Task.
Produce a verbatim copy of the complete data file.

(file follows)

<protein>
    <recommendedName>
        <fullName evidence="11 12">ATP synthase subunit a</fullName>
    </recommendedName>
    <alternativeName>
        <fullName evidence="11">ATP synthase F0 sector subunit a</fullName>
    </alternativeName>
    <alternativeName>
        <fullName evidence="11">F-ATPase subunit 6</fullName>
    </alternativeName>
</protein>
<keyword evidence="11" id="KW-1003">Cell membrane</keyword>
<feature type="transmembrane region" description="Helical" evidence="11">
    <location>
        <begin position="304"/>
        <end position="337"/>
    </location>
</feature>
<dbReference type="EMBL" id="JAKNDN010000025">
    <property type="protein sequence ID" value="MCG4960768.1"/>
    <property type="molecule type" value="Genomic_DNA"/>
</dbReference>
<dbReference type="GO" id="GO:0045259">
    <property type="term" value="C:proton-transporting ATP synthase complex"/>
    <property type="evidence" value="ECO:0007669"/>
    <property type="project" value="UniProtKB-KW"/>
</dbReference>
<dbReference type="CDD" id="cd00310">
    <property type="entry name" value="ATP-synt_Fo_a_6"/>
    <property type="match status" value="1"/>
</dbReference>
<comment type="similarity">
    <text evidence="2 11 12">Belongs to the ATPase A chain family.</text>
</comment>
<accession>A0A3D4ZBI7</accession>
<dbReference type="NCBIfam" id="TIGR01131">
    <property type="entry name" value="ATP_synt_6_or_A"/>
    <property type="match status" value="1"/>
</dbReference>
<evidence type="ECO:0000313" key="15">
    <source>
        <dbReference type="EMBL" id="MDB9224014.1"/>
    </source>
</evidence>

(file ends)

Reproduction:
<protein>
    <recommendedName>
        <fullName evidence="11 12">ATP synthase subunit a</fullName>
    </recommendedName>
    <alternativeName>
        <fullName evidence="11">ATP synthase F0 sector subunit a</fullName>
    </alternativeName>
    <alternativeName>
        <fullName evidence="11">F-ATPase subunit 6</fullName>
    </alternativeName>
</protein>
<keyword evidence="11" id="KW-1003">Cell membrane</keyword>
<feature type="transmembrane region" description="Helical" evidence="11">
    <location>
        <begin position="304"/>
        <end position="337"/>
    </location>
</feature>
<dbReference type="EMBL" id="JAKNDN010000025">
    <property type="protein sequence ID" value="MCG4960768.1"/>
    <property type="molecule type" value="Genomic_DNA"/>
</dbReference>
<dbReference type="GO" id="GO:0045259">
    <property type="term" value="C:proton-transporting ATP synthase complex"/>
    <property type="evidence" value="ECO:0007669"/>
    <property type="project" value="UniProtKB-KW"/>
</dbReference>
<dbReference type="CDD" id="cd00310">
    <property type="entry name" value="ATP-synt_Fo_a_6"/>
    <property type="match status" value="1"/>
</dbReference>
<comment type="similarity">
    <text evidence="2 11 12">Belongs to the ATPase A chain family.</text>
</comment>
<accession>A0A3D4ZBI7</accession>
<dbReference type="NCBIfam" id="TIGR01131">
    <property type="entry name" value="ATP_synt_6_or_A"/>
    <property type="match status" value="1"/>
</dbReference>
<evidence type="ECO:0000313" key="15">
    <source>
        <dbReference type="EMBL" id="MDB9224014.1"/>
    </source>
</evidence>